Family Governance: One Step at a Time

Writing this blog every week allows me to share my thoughts on subjects relating to enterprising families and wealth continuity, and to talk about some of the best conferences I attend in this field.

There is a relatively new event on the calendar that is quickly becoming a favourite of mine, the Institute for Family Governance’s conference.  This one-day event in NYC has taken place in late January the past 3 years, and will be back again in 2020.

And it is great fodder for this blog! 

After IFG in 2017, I wrote Family Governance, Aaaah, and then last year Realistic Family Governance Goals. But this year, in addition to this piece, I’ll be following up with at least a handful of posts inspired by the conference.



Real World Experiences

As I wrote on their feedback survey, the highlight for me was the fact that there were so many examples of real families and what they have been doing in the area of family governance.

Of course there were presentations by practitioners who work with wealthy multigeneration families, but there were also plenty of people from families who shared their stories.

Now family governance is of course a niche, which I know based on some of the blank stares that I get from many people when I talk about the kind of work that I do.

The US Customs agent who asked me why I was going to New York sort of shook his head and tried not to laugh when I said the I was heading to a conference on family governance.

So the more we can get practitioners and families to share their experiences, about what real families have done and continue to do, the better for all of us who serve this field.


Frames of family pictures hanging on a wall of a house

Time, Work, Practice, Leadership

There was a panel in the afternoon where one participant talked about an important decision his family made years ago when they hired a well-known family business consultant.

There were some such consultants in the audience of course, and you can imagine how all of our heads were nodding along.

But there was something else this man said that I noted, because it echoes a message that I find myself repeating a lot.

It didn’t seem to be a prepared or rehearsed remark either, just a genuine reflection about family governance in general.

I quickly jotted down the four main words that he mentioned when talking about his family’s governance efforts.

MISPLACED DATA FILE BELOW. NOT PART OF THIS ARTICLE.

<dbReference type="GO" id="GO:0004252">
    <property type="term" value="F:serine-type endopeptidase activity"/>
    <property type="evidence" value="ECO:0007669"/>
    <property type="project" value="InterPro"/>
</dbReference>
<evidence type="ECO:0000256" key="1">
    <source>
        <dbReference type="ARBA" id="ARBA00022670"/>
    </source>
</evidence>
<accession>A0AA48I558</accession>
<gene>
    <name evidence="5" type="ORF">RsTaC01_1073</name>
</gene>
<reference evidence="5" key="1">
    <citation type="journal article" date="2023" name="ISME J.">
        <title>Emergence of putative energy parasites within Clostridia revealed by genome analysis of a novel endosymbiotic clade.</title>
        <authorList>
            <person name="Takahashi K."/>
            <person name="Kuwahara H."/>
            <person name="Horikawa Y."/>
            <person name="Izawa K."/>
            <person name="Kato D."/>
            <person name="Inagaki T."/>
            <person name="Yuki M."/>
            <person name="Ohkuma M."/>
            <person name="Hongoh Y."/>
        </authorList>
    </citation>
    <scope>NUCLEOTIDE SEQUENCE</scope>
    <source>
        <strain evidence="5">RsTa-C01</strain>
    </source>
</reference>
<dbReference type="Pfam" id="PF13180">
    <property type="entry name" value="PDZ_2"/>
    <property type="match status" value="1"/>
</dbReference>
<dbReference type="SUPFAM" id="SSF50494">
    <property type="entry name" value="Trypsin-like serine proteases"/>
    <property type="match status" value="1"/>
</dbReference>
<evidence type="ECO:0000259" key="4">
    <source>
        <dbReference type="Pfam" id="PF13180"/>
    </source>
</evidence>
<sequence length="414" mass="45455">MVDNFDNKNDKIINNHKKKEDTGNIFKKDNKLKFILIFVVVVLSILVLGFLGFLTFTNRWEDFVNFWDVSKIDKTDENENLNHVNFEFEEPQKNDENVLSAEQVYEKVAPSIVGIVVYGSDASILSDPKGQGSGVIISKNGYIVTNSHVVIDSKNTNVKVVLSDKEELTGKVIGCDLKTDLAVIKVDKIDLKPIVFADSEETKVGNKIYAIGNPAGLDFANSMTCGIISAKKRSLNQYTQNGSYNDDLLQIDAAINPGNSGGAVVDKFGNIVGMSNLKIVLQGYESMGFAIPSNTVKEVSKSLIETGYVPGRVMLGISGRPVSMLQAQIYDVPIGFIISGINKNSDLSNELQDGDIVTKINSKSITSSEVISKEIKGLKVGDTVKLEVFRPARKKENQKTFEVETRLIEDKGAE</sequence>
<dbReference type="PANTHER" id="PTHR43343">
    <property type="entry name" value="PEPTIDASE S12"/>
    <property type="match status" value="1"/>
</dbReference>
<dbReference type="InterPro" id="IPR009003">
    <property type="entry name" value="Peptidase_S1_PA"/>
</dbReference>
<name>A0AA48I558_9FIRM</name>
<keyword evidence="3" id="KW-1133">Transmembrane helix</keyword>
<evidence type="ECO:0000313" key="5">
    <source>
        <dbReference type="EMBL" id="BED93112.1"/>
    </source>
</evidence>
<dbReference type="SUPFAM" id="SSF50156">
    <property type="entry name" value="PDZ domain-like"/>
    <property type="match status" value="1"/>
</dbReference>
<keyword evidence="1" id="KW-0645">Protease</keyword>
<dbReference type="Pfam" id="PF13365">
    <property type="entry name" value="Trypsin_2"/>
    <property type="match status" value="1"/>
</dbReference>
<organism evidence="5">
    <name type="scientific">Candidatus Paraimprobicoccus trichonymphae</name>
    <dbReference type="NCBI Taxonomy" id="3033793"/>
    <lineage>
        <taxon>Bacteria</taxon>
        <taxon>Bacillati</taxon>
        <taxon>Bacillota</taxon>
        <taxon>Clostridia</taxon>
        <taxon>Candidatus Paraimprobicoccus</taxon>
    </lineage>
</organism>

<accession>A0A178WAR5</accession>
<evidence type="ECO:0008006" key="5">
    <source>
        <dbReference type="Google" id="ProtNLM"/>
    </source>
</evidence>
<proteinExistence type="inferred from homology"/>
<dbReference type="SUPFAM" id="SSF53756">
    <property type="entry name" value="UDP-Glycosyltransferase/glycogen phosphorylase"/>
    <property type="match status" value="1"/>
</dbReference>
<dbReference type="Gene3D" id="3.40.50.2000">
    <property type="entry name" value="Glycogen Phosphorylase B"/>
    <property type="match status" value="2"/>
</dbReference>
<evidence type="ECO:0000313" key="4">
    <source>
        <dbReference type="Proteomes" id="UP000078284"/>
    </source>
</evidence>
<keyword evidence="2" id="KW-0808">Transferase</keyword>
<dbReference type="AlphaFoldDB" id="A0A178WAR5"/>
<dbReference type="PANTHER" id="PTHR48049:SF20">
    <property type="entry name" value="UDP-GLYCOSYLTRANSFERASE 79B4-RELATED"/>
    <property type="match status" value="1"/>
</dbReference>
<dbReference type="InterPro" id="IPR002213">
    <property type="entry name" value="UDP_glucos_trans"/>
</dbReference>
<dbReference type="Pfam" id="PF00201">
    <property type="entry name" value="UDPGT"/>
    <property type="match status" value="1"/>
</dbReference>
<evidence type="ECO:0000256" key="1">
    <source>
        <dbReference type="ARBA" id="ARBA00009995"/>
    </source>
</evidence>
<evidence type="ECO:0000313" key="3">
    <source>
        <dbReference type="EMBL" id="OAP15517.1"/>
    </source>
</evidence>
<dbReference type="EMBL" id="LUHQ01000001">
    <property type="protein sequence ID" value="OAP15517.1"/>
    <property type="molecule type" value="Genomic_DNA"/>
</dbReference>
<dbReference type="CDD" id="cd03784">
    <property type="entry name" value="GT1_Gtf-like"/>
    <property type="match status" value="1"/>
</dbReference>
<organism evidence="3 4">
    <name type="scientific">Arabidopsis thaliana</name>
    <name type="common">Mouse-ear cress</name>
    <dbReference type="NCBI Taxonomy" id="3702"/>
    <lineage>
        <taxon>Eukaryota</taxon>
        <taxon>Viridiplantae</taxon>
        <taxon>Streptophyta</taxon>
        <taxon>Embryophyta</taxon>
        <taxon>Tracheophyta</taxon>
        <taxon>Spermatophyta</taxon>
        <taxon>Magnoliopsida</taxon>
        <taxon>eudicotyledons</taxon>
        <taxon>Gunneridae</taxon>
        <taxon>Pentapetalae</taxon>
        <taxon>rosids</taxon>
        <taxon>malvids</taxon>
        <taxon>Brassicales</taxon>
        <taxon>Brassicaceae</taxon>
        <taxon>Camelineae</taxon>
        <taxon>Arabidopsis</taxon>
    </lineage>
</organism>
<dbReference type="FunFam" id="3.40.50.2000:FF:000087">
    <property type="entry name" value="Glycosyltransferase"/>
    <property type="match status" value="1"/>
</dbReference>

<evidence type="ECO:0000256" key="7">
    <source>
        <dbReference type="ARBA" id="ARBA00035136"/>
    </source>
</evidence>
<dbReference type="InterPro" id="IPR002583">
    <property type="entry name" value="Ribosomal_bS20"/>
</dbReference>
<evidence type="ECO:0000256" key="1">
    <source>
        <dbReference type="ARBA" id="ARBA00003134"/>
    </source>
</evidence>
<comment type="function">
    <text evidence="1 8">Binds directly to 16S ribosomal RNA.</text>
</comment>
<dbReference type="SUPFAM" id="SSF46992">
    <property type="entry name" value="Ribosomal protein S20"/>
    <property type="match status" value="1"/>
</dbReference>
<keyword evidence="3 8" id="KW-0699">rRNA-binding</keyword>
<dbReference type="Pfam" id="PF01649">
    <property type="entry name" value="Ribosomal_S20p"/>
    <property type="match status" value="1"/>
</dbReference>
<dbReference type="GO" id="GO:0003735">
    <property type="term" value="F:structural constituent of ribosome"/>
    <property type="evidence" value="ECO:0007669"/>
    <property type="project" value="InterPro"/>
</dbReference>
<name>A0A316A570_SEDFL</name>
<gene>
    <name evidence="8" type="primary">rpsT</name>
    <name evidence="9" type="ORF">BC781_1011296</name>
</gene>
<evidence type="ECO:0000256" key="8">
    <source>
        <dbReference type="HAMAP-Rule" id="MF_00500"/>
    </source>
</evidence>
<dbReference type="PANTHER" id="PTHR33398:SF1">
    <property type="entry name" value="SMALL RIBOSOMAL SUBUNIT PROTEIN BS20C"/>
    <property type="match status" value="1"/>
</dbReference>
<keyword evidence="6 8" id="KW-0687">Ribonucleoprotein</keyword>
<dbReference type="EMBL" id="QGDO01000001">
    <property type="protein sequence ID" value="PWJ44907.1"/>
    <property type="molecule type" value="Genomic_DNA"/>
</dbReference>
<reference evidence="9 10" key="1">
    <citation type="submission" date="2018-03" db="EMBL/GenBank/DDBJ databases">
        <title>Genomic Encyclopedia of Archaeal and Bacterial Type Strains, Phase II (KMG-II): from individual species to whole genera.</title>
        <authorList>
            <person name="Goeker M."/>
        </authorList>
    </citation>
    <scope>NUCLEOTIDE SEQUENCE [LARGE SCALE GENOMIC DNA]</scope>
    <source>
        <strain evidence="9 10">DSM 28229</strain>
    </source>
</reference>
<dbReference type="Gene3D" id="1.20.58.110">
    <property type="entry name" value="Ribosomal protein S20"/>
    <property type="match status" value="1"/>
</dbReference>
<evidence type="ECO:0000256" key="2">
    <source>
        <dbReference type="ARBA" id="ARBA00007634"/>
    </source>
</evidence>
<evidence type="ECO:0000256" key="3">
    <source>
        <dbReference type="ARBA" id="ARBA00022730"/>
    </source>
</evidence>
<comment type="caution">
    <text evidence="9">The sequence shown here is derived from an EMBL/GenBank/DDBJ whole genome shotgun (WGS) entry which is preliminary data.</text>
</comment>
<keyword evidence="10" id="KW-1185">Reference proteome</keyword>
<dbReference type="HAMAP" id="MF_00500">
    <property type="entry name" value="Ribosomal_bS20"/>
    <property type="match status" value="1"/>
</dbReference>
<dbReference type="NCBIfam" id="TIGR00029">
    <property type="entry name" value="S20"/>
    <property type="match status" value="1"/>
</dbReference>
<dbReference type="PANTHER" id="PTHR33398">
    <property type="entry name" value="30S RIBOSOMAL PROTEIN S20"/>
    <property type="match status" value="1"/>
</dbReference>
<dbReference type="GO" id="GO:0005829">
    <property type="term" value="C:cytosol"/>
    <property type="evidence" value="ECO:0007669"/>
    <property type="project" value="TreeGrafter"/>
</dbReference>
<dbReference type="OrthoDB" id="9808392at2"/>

“This takes time, it takes work, it takes practice, and it takes leadership



Doesn’t Just “Happen”

One of the ways I usually put it is to say that this stuff doesn’t just “happen” by itself.

One of the words I often add is “intention”, because being intentional is one way to describe it.

But the four words that he used really rang true, probably because he seemed to be saying them from his heart and literally from the top of his head, not on some prepared slide for a presentation.



Time and Work


Family governance does indeed take a lot of time, both in terms of manhours and in terms of months and years.  That’s why I always urge people to start before they feel like they really need to; it’s almost never too early.

The amount of work involved is often more that the family expects at the outset.  I’m sure that most advisors who work with families have had the experience where some family members start to feel governance “fatigue” at times.



Practice and Leadership

While time and work are common elements that may discourage families from implementing governance, practice and leadership are part of a different category.

Practice may not always make perfect, but his point was that you do get better at it as you do more of it.  Working with family members isn’t always easy, and we need to do it repeatedly to get better at it.

That leaves leadership, which is also required.  I would add that if there is only one leader who cares about it, the family likely won’t get very far.

If I were to change one thing in the quote I might swap out the word “leadership” and insert “leaders”, just to emphasize that it’s not a one-person job.

But of course we all recognize that good family governance must involve many family members, right?